Murphy Jimmy Image 2 West Bromwich Albion 1935

Murphy Jimmy Image 2 West Bromwich Albion 1935


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Ton Pentre, Glamorgan born wing half Jimmy Murphy played youth football for Ton Pentre Boys, Treorchy Thursday in 1925, Treorchy Juniors and Mid-Rhondda United in 1925, and in 1924 represented Wales in a schoolboy international against England in Cardiff. He turned professional in February 1928 when he joined West Bromwich Albion as a 17 year-old.

Murphy made his Football League debut in a 1-0 defeat at Blackpool on 5th March 1930 and played one further League game during his first season. In the following season, 1930-31, Albion won the FA Cup and promotion from the Second Division, but Murphy had yet to establish himself in the team and again made just two appearances. He became a regular in the Albion side upon the club’s return to the First Division breaking through into the team in November 1931; from 1931-32 to 1934-35 he appeared 149 times in League and Cup, helping his team to achieve four consecutive top ten finishes, including fourth place in 1932-33. The 1934-35 season saw Murphy miss just one match all season, and he helped Albion to reach the 1935 FA Cup Final, which they lost 4-2 to Sheffield Wednesday.

He was first capped by Wales in a friendly against France in May 1933 and went on to win 15 caps, his last coming against England in a 2-1 Home Championship defeat at Ayresome Park in November 1937.

Murphy made 223 appearances for Albion, but lost his place in 1938 before moving to Swindon Town in March 1939, but the Second World War ended his spell at Swindon almost as soon as it had begun.

During the Second World War, Murphy was giving a speech about football to a band of troops, and in attendance was Matt Busby. Busby was so impressed by Murphy’s speech that, upon his appointment as manager of Manchester United, he made Murphy the first signing of his tenure at the club. Murphy had the role of Chief Coach from 1946 until 1955, and became assistant manager in 1955 after Manchester United won their third FA Youth Cup in a row. It was Murphy’s responsibility at the club to scout and train the young footballers who were to become the “Busby Babes”, which included Duncan Edwards and Bobby Charlton. Prior to this the larger teams had mainly bought rather than developed their own players but instead Busby decided to slowly replace the older and more experienced players in his team with their youth players.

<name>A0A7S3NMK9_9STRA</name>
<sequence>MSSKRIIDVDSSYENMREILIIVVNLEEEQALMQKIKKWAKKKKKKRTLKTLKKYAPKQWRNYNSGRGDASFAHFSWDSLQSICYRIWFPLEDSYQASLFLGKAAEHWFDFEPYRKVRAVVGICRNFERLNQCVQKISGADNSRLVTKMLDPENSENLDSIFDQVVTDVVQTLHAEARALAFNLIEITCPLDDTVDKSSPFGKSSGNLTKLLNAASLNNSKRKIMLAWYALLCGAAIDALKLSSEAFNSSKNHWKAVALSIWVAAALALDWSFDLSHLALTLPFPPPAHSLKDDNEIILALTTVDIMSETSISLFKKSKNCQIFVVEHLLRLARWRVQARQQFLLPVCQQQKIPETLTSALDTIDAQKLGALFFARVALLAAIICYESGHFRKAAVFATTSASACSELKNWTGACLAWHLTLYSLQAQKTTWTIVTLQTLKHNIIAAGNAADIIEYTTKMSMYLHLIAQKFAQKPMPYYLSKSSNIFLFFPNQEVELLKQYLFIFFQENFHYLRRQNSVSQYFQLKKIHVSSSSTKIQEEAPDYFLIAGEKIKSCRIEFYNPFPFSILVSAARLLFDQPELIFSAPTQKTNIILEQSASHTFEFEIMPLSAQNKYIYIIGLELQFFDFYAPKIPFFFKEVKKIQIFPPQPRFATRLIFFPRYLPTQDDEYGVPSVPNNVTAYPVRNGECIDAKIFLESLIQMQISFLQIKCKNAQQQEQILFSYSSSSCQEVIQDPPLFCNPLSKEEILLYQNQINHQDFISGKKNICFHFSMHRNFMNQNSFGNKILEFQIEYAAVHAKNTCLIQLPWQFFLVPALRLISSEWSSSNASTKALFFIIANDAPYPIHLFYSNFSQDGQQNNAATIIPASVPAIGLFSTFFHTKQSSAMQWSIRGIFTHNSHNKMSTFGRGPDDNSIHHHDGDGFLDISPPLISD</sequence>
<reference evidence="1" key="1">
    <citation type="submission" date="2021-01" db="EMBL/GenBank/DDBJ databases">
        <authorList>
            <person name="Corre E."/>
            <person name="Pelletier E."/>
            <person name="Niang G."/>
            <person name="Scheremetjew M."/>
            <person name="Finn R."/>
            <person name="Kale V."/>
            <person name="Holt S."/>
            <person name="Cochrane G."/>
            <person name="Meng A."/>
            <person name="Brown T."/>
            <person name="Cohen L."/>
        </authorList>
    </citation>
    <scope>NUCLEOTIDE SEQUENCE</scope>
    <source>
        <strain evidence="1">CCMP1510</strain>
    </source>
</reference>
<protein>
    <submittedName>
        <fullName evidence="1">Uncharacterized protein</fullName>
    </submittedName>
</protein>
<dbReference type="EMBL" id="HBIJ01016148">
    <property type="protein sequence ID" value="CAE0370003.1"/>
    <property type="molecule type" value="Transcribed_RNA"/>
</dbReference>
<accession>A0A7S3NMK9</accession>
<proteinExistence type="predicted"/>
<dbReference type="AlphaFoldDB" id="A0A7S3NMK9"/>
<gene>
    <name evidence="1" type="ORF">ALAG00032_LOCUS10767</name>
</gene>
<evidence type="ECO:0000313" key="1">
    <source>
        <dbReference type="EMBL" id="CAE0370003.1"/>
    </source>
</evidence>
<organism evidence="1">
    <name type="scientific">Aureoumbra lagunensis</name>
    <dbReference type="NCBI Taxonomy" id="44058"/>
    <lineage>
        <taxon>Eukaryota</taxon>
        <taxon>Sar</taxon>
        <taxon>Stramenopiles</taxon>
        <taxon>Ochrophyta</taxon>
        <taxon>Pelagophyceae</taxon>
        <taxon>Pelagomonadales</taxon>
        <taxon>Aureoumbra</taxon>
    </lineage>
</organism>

After the Munich Air Disaster of 6th February 1958, he temporarily took over as manager while Matt Busby recovered from his injuries and, having assembled a substitute team, steered United to the 1958 FA Cup Final. Murphy had not been on the fatal flight because he had been away managing the Welsh team in a World Cup qualifying game. Murphy managed Wales from 1956 to 1964, including at the 1958 FIFA World Cup Finals in Sweden when they reached the quarter-finals in their only appearance to date in a World Cup finals tournament, where they lost 1-0 to Brazil (the eventual winners), to a goal by 17 year-old Pelé.

Despite being approached to manage Brazil, Juventus and Arsenal, he remained as assistant manager at Old Trafford until 1971. Murphy chose never to become manager of the club because of his hate of the limelight, he loved working in the background but never aspired to fulfil the job of manager. From 1973, Murphy did scouting work for Manchester United, most famously during the managerial reign of Tommy Docherty, when Murphy urged Docherty to sign wingers Steve Coppell and Gordon Hill. Murphy died in November 1989, aged 79. In Murphy’s honour, Manchester United commissioned the “Jimmy Murphy Young Player of the Year Award”, to be given to the best player in the club’s youth system in the previous season. It was first awarded the summer after Murphy’s death, with Lee Martin receiving the inaugural award.

On 23rd March 2009, a blue plaque was placed on his former family home in Treharne Street, Ton Pentre.





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